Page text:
The SEC yesterday released what it is calling a new “reader friendly” variable annuities summary prospectus and rules designed to improve investors’ understanding of the complex contracts. But while the insurance industry cheered cautiously, consumer advocates remained concerned the change may not benefit consumers.

The changes, which go live July 1, permit insurers to use a summary prospectus to highlight variable annuities contract features, fees and risks. The new rules also allow insurers to take a layered approach by providing much of their disclosures at a secondary level online or by mail.

"The commission is taking this important step to improve Main Street investors' understanding of these products," SEC Chairman Jay Clayton said in a statement. "With today's technology and the benefits of layered disclosure, investors should not have to work through hundreds of pages of disclosure to understand these products' risks, fees, and features in order to make informed investment decisions."

But the problem with the new prospectus and rules is their usefulness was never qualitatively tested on actual investors, so it would be impossible to know if investors actually benefit and can make wiser investment decisions as a result, Barbara Roper, director of investor protection at the Consumer Federation of America (CFA), told Financial Advisor.

“The rules are clearly well intended, but they also perfectly illustrate why we shouldn’t leave the job of developing disclosures to securities attorneys. The model they developed based on the proposal is 16 pages of small type and legalese,” Roper said. “Had they bothered to test it, I am confident that they would have learned that much work was needed to make these documents both more readable and more visually appealing. But they weren’t willing to do that, perhaps because they didn’t want to hear what investor testing would have told them about the need to go back to the drawing board."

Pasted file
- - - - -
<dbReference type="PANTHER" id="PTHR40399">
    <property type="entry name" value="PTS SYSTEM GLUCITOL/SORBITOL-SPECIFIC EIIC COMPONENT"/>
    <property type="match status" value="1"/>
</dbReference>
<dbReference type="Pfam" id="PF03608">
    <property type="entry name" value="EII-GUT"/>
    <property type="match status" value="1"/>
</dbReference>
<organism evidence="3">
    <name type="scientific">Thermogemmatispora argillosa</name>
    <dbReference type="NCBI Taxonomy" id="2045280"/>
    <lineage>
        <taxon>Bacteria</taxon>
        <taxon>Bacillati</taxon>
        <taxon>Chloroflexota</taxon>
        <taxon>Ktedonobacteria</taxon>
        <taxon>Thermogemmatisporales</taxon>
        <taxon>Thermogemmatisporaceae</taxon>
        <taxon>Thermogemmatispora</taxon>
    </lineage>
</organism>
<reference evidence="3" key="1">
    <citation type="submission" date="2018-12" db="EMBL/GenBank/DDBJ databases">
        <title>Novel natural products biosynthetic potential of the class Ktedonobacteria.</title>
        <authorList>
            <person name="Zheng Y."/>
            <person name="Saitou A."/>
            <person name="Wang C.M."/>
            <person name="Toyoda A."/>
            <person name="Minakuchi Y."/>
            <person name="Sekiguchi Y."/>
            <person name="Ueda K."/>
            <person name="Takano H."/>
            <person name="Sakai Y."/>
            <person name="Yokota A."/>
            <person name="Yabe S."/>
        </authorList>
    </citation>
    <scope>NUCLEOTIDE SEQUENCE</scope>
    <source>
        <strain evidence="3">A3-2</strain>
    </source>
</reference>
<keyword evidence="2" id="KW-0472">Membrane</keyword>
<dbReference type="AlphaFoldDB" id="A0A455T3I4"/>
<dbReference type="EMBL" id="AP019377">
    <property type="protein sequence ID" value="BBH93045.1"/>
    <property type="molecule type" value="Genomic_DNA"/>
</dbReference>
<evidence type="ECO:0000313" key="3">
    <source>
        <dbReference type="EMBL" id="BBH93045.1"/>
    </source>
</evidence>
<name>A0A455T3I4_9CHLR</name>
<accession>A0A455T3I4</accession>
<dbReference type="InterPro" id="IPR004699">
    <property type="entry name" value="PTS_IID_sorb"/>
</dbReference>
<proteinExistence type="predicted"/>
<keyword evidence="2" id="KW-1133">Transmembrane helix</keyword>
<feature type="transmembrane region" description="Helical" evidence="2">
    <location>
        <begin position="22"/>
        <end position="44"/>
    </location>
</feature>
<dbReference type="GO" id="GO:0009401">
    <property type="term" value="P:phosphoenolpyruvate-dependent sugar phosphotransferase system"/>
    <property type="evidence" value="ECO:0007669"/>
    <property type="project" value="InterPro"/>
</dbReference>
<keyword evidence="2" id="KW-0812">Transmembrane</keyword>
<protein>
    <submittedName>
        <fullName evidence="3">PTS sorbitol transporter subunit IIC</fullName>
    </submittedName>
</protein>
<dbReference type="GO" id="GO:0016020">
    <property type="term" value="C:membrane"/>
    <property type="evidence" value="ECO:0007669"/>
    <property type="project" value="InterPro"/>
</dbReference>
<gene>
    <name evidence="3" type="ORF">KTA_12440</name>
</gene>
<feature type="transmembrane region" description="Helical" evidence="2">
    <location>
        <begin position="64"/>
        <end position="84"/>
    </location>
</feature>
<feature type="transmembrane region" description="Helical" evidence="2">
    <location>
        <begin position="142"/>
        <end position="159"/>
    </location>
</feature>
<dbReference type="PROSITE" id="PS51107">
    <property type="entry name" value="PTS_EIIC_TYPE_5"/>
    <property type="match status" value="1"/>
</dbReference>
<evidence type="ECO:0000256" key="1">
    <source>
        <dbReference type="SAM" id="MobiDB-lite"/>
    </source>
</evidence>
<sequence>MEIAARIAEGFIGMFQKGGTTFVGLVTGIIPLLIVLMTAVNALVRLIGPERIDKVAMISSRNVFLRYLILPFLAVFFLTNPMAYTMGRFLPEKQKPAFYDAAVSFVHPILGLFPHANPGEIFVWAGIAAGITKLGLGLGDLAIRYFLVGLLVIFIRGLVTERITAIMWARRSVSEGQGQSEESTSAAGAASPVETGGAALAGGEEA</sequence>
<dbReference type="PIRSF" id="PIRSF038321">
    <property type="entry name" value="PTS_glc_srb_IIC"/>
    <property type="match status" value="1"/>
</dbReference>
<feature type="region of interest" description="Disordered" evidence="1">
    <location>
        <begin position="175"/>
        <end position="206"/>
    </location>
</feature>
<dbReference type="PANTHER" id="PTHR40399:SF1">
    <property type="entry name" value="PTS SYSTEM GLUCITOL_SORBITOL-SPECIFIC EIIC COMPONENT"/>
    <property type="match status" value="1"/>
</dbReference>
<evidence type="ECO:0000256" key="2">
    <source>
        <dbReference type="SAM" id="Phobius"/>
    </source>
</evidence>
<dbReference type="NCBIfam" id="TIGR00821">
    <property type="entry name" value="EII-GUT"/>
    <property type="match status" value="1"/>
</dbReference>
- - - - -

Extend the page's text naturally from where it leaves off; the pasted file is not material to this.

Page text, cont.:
This is the second time in this administration that the SEC has developed an important new disclosure document aimed at retail investors without taking the time to get it right, said Roper, referencing the SEC’s release of Regulation Best Interest. Critics have argued the agency approved that nearly 1,000-page rule without qualitative, one-on-one investor interviews, despite being told by investors at numerous town halls that they could not understand the rule’s disclosures. Those disclosures—the customer relationship summary—is the lynchpin document in the new rule that is supposed to explain conflicts of interest and their costs to investors so they can make informed decisions.

The Insured Retirement Institute (IRI) called the action a “major leap forward” to provide investors with more easily digestible and navigable information about important retirement financial products. IRI members account for 90% of annuity assets in the U.S.,
The trade group began lobbying for a summary prospectus a decade ago and led the effort to make variable annuity disclosures more consumer friendly while still maintaining access to additional information, if requested. IRI is reviewing the final rule.
“This is a major leap forward in the ability to provide consumers with information they need to make educated investment decisions about financial products that can be essential to ensure a secure and dignified retirement,” said Jason Berkowitz, IRI chief legal and regulatory affairs officer.
“We are carefully scrutinizing the final rule with our members to fully understand its ramifications and to ensure that it allows for a more rational disclosure of important consumer information versus today’s required book-length paper versions delivered by US mail,” Berkowitz added.